What Is Return on Average Assets (ROAA)?
Return on average assets (ROAA) is an indicator used to assess the profitability of a firm's assets, and it is most often used by banks and other financial institutions as a means to gauge financial performance. Sometimes, ROAA is used interchangeably with return on assets (ROA) although the latter often uses current assets instead of average assets.
- Return on average assets (ROAA) shows how well a company uses its assets to generate profits and works best when comparing to similar companies in the same industry.
- ROAA formula uses average assets to capture any significant changes in asset balances over the period being analyzed.
- Companies that invest heavily upfront into equipment and other assets typically have a lower ROAA.
Return On Assets (ROA)
Understanding Return on Average Assets (ROAA)
Return on average assets (ROAA) shows how efficiently a company is utilizing its assets and is also useful when assessing peer companies in the same industry. Unlike return on equity, which measures the return on invested and retained dollars, ROAA measures the return on the assets purchased using those dollars.
The ROAA result varies greatly depending on the type of industry, and companies that invest a large amount of money up front into equipment and other assets will have a lower ROAA. A ratio result of 5% or better is generally considered good.
The ratio shows how well a firm's assets are being used to generate profits. ROAA is calculated by taking net income and dividing it by average total assets. The final ratio is expressed as a percentage of total average assets. The formula is:
ROAA=Average Total AssetsNet Incomewhere:Net Income=Net income for the same period as assetsAverage Assets=(Beginning+Ending Assets)/2
Net income is found on the income statement, which provides an overview of a company's performance during a given time period. Analysts can look to the balance sheet to find assets. Unlike the income statement, which shows growing balances through the year, the balance sheet is only a snapshot in time. It does not provide an overview of changes made over a certain time period, but at the end of the time period.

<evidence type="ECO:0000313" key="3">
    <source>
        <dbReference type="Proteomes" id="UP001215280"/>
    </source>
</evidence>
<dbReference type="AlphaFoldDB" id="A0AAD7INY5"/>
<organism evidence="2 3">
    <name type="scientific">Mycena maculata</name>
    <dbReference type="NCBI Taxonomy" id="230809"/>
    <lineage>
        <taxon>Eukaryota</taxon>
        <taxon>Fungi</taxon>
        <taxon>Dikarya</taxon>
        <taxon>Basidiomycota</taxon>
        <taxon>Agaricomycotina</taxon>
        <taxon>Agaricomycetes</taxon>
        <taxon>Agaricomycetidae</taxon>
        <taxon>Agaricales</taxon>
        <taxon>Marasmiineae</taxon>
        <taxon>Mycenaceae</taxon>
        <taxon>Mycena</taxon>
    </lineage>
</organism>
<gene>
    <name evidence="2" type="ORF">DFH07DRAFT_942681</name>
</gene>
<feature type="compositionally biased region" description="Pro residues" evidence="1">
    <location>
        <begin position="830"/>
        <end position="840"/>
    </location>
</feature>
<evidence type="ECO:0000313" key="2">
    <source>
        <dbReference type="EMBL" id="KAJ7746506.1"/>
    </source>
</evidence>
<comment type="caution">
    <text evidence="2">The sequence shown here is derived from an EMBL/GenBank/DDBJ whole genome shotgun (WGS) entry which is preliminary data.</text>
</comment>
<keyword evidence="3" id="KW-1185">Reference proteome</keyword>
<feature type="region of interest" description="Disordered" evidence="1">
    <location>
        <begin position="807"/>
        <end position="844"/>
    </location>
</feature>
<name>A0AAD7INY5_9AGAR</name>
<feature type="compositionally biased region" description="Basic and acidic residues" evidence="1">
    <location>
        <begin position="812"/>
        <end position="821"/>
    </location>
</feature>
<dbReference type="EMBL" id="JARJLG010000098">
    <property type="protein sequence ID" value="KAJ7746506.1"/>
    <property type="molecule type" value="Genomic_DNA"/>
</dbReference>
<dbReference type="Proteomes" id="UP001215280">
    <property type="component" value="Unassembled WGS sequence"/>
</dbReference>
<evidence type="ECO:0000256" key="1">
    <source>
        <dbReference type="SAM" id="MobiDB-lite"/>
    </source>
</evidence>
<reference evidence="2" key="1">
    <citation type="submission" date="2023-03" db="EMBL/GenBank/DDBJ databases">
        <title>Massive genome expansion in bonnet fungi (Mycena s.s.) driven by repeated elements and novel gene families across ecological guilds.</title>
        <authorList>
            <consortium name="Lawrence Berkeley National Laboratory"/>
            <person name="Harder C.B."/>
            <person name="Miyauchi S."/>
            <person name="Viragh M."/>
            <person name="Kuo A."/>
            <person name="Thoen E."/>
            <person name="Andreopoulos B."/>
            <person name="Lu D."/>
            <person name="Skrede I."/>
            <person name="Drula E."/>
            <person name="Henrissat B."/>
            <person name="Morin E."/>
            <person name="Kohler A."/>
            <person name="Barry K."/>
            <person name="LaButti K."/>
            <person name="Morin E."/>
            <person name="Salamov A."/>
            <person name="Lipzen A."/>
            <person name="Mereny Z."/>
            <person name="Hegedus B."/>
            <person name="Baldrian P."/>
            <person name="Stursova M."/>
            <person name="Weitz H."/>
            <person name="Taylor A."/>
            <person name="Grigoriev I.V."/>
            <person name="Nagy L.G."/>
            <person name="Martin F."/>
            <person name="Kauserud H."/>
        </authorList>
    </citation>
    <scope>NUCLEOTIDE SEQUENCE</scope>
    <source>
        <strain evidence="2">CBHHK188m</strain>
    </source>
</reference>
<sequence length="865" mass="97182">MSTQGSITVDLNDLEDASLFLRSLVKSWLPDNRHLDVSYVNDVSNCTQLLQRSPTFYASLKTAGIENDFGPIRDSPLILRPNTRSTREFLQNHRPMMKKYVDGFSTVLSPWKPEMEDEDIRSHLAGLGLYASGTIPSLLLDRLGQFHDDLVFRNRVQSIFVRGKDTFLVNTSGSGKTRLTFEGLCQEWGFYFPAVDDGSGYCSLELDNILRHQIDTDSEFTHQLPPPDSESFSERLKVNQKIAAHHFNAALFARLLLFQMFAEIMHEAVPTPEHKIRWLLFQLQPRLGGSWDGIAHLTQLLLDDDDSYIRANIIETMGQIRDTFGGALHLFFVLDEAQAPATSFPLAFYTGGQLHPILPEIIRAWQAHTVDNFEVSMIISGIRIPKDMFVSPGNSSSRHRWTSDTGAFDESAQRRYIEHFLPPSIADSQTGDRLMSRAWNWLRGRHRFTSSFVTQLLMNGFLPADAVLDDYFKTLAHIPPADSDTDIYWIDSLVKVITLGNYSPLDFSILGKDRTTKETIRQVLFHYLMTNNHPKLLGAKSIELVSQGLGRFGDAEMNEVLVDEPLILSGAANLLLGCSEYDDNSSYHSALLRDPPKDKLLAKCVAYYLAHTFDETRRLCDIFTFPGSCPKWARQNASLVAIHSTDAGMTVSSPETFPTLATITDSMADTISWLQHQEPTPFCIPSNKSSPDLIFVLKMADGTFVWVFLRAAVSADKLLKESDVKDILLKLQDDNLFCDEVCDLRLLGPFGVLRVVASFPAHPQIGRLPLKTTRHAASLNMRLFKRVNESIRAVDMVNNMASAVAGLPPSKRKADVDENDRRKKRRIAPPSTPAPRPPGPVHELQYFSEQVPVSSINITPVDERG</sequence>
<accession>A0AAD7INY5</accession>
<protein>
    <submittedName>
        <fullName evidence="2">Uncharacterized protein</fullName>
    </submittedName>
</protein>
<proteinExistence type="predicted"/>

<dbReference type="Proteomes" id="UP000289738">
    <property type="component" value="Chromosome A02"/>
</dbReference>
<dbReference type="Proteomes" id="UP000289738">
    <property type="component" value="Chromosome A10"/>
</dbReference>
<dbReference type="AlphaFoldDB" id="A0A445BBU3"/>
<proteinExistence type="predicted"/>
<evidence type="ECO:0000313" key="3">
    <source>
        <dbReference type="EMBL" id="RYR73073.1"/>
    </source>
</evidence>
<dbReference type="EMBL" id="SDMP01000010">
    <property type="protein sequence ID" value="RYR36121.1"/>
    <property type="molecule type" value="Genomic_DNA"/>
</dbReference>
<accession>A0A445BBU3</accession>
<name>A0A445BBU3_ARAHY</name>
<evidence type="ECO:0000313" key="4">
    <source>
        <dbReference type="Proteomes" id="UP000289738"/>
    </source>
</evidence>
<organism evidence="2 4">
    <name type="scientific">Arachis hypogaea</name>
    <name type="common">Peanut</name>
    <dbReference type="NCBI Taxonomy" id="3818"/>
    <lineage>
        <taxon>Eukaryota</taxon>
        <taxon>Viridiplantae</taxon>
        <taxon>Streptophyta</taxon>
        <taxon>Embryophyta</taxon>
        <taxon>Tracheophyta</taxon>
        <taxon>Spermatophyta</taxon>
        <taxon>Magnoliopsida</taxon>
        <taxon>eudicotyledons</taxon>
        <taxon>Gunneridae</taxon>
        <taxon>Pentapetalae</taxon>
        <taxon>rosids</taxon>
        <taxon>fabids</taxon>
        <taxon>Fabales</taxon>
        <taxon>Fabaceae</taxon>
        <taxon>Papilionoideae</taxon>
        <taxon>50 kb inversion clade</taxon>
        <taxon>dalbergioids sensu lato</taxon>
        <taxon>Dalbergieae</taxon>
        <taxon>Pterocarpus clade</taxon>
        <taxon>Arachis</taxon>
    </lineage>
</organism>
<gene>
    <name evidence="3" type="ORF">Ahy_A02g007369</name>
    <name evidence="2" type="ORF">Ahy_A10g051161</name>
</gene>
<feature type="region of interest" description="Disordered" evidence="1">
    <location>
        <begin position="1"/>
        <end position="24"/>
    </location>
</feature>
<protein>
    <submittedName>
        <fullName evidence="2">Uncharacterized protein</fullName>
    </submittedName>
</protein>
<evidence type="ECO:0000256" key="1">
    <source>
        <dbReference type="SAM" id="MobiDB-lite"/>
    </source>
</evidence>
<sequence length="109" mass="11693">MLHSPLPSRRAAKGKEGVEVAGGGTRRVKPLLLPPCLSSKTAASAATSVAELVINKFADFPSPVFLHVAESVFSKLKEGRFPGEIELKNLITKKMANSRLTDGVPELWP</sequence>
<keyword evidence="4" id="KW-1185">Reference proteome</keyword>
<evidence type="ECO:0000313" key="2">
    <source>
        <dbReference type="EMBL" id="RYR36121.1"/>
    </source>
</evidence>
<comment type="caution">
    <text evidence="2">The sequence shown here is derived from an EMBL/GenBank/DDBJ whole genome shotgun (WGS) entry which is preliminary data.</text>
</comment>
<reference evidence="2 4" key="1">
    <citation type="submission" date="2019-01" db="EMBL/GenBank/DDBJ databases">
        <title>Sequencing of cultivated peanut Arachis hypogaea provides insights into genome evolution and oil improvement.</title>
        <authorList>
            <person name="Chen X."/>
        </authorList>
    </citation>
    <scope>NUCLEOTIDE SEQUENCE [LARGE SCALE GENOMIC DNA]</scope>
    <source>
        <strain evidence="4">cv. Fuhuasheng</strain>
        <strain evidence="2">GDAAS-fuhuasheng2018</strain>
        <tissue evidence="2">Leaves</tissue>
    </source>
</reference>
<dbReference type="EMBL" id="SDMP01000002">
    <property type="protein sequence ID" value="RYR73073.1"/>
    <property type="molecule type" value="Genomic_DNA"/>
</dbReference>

To arrive at a more accurate measure of return on assets, analysts like to take the average of the asset balances from the beginning and end of the same period that was used to define net income.
Analysts often use average assets because it takes into consideration balance fluctuations throughout the year and provides a more accurate measure of asset efficiency over a given time period.
Assume that Company A has $1,000 in net income at the end of Year 2. An analyst will take the asset balance from the firm's balance sheet at the end of Year 1, and average it with the assets at the end of Year 2 for the ROAA calculation.
The firm's assets at the end of Year 1 are $5,000, and they increase to $15,000 by the end of Year 2. The average assets between Year 1 and Year 2 is ($5,000+$15,000)/2 = $10,000. The ROAA is then calculated by taking the company's $1,000 net income and dividing it by $10,000 to arrive at the answer of 10%.
If the return on assets is calculated using assets from only the end of Year 1, the return is 20%, because the company is making more income on fewer assets. However, if the analyst calculates return on assets using only the assets measured at the end of Year 2, the answer is 6%, because the company is making less income with more assets.
How does ROAA differ from ROA?
If return on assets (ROA) uses average assets, then ROA and ROAA will be identical. If, however, an analyst uses only beginning or ending assets (as opposed to the average), then ROAA will provide a more accurate picture since average assets will smooth out changes or volatility in assets over an accounting period.
What are average assets?
A company's balance sheet will often report the average level or value of assets held over an accounting period, such as a quarter or fiscal year. It is often calculated as beginning assets less ending assets divided by two. This is done because on any given day, a firm's actual level of assets will fluctuate in the course of doing business. The average, therefore, provides a better metric.
How does ROAA differ return on total assets (ROTA)?
ROAA is similar to ROTA, however ROAA uses net income in the numerator, whereas ROTA uses EBIT (earnings before income and taxes) in the numerator. Both use average total assets in the denominator.